Snow shoveling, soon

A couple of weeks ago we got a pretty big snowstorm, big for New York anyway. I’m sure the people of Manitoba or Vladivostok have different definitions of pretty big snowstorms, but this was enough that I had to go down to the basement and find the old snow shovel. So yeah, it was snowing, the snow was accumulating, there was a lull, and I went out to dig. And then a few hours later it picked up again, I had to go out again a few hours later, I sprinkled some salt, and I called it a night.snowshove

And then the next day it was this gross, warm rain, everything sort of melted, but not really, the whole city turned into this charcoal gray slush pit. The next day while I was at work, apparently there were a couple more inches of snow still floating around in the clouds, and that eventually made its way to the sidewalk. Then the temperature dropped.

It was so cold that, by the time I made my way home from work at like two in the morning, there was a giant lumpy sheet of ice covering the sidewalk in front of my house. I immediately recognized my civic duty, to at least try to clean this stuff up so that no pedestrians would take a tumble in front of the property, but I was tired, I said to myself, I can do this tomorrow. Besides, I pulled out all of these rationalizations, how I’d already shoveled the day before, twice, how all of that shoveling proved to be a huge waste of time, seeing as how the rain melted everything not even twelve hours later.

I left it. And the next day was even colder, so I left it again. A few of my neighbors had left theirs, I figured, all right, as long as I’m not the only one, whatever, I’ll get to it soon. Which, and at this point in my life, I’m even more than halfway conscious of the fact that whenever I say that I’ll do something soon, it really means that I’ll never do it.

When I got home from work that night, I found that it was just me and this Greek guy next door that were the last two houses on the block that hadn’t even made an attempt to clear out a path. But it was still so cold, I told myself, even if I wanted to shovel right now, I wouldn’t be able to. It was pure ice. I made a plan to do it tomorrow, as soon as the sun was out, maybe there would be a little melting to make everything easier.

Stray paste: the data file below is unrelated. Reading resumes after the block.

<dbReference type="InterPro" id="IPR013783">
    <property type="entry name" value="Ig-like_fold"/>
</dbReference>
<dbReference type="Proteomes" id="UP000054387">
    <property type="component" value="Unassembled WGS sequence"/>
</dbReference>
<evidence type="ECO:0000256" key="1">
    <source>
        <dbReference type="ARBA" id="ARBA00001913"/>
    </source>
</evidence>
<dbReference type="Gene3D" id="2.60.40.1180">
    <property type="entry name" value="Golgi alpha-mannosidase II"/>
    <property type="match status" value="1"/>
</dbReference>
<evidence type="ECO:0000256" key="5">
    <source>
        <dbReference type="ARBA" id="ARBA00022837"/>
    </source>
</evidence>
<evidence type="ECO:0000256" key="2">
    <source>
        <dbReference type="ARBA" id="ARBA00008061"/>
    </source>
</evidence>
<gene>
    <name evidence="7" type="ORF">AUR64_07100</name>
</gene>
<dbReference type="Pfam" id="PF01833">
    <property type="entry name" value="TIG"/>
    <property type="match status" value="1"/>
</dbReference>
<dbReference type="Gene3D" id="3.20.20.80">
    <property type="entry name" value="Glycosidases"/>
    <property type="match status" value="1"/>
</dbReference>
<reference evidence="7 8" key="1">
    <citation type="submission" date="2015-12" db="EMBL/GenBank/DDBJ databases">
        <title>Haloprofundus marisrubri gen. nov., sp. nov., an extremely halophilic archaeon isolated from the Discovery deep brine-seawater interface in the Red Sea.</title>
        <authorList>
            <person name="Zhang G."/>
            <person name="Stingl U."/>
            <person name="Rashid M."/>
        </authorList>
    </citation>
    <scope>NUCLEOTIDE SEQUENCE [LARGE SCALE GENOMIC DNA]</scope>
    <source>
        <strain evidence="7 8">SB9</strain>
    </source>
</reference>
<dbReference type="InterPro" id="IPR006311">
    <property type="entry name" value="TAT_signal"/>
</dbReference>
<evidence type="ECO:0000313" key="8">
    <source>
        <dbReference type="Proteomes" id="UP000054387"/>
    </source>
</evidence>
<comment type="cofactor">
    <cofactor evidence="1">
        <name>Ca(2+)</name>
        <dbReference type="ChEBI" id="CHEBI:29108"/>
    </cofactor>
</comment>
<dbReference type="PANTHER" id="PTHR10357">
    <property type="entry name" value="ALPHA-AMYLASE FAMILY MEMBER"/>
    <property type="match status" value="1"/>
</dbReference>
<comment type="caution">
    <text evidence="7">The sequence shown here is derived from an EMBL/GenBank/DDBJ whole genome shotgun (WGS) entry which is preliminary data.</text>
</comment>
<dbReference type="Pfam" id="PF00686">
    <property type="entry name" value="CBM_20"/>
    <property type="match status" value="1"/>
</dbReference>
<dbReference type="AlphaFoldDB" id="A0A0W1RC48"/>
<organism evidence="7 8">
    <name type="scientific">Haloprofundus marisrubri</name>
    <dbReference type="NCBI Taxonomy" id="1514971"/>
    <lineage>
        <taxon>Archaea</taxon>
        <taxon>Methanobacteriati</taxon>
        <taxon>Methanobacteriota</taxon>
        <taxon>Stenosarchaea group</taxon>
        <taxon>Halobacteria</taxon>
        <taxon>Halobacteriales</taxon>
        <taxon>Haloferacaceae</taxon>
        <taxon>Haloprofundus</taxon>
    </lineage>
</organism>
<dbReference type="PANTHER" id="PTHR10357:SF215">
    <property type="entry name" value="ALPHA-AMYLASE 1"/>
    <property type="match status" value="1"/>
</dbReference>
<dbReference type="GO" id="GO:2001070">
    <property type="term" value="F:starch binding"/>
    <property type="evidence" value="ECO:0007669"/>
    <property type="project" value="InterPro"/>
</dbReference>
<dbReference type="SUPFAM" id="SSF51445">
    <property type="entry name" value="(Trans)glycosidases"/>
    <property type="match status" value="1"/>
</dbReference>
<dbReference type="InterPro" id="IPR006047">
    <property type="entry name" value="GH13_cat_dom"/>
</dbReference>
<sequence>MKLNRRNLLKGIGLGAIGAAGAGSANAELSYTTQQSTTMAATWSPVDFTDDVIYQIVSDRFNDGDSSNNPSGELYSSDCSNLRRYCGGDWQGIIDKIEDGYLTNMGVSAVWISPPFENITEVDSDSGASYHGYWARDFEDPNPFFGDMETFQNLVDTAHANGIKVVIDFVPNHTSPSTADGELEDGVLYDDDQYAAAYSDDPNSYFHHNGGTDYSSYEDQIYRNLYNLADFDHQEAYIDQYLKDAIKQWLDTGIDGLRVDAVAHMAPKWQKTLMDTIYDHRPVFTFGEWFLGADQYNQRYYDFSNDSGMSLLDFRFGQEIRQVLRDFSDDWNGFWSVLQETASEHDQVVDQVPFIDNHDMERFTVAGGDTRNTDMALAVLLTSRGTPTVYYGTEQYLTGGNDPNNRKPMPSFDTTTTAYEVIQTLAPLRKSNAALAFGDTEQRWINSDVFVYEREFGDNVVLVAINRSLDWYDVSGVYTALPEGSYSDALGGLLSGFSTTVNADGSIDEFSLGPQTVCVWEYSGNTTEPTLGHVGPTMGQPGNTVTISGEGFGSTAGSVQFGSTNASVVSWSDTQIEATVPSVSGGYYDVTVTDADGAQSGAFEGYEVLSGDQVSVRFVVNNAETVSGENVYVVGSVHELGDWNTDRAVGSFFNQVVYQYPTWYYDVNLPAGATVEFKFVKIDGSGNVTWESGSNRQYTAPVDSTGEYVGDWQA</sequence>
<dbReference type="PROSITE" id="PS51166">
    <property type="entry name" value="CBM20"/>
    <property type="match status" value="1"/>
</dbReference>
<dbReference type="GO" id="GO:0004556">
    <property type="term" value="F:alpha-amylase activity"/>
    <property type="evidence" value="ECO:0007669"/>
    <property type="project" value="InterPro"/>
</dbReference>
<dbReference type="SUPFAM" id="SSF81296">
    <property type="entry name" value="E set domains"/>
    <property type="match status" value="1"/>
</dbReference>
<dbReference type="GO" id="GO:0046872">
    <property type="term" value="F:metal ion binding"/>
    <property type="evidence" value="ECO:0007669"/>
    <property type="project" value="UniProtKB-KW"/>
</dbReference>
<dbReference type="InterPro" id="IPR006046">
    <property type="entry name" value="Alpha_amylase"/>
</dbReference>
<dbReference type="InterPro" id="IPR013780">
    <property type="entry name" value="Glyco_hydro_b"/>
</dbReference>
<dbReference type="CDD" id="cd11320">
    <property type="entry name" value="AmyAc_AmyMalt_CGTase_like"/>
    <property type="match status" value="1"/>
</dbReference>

And it was significantly warmer the next day. Unfortunately I got up pretty late, late enough that the Department of Sanitation had time to write out tickets for both my neighbor and me. It basically amounted to, you guys didn’t even try to clean up the sidewalk, so pay up, a hundred bucks.

All I could think about was the hundred dollars that my grandfather had just given me for Christmas. Come on, it’s like why does the universe always have to take away just as easily as it dishes out? I had plans for that hundred bucks. Well, not any concrete plans, really. But I did plan on keeping it in my pocket for as long as possible, trying to hold off on spending it until I had no other money left in there, and then I’d break it and I’d use it guilt-free on all sorts of little purchases until there was nothing left.

So I made up my mind to actually attend the hearing and mount a defense. They’ll let me off, I thought in my head as I stood before the city official in charge of hearing these cases, “Come on,” I told the guy, “I’m really sorry. I work nights. It was so cold. This is my first offense. I definitely won’t wait next time.” Halfway through I realized that I probably should have planned out my defense a little better, none of whatever I was saying sounded any better than a little kid trying to weasel his way into explaining to the teacher why he didn’t do his homework the night before. By the time I caught myself about to use my grandfather’s hundred dollar gift as an excuse, I gave up. But not before saying, “The defense rests.” I thought it would be funny, but nobody laughed, and I immediately felt like an idiot.

“Sorry pal,” the guy told me, “Better get up earlier next time.” And that was it. A hundred bucks for Christmas, a hundred bucks to the city for not shoveling my sidewalk. And I’m stuck here thinking, wondering if only I had made up a really good sounding excuse, like if I pretended to have the flu, or if I just left out that idiotic joke at the end, maybe I could have gotten out of it. Whatever, I’m going to buy a ton of rock salt and I’m just going to blanket that stuff outside at the first hint of snow. I’m not even going to let that stuff have a chance to accumulate. That’s what I’m going to do, soon, I’m going to go to the Home Depot and get a better shovel, one with an ice pick on the other side. Definitely soon.

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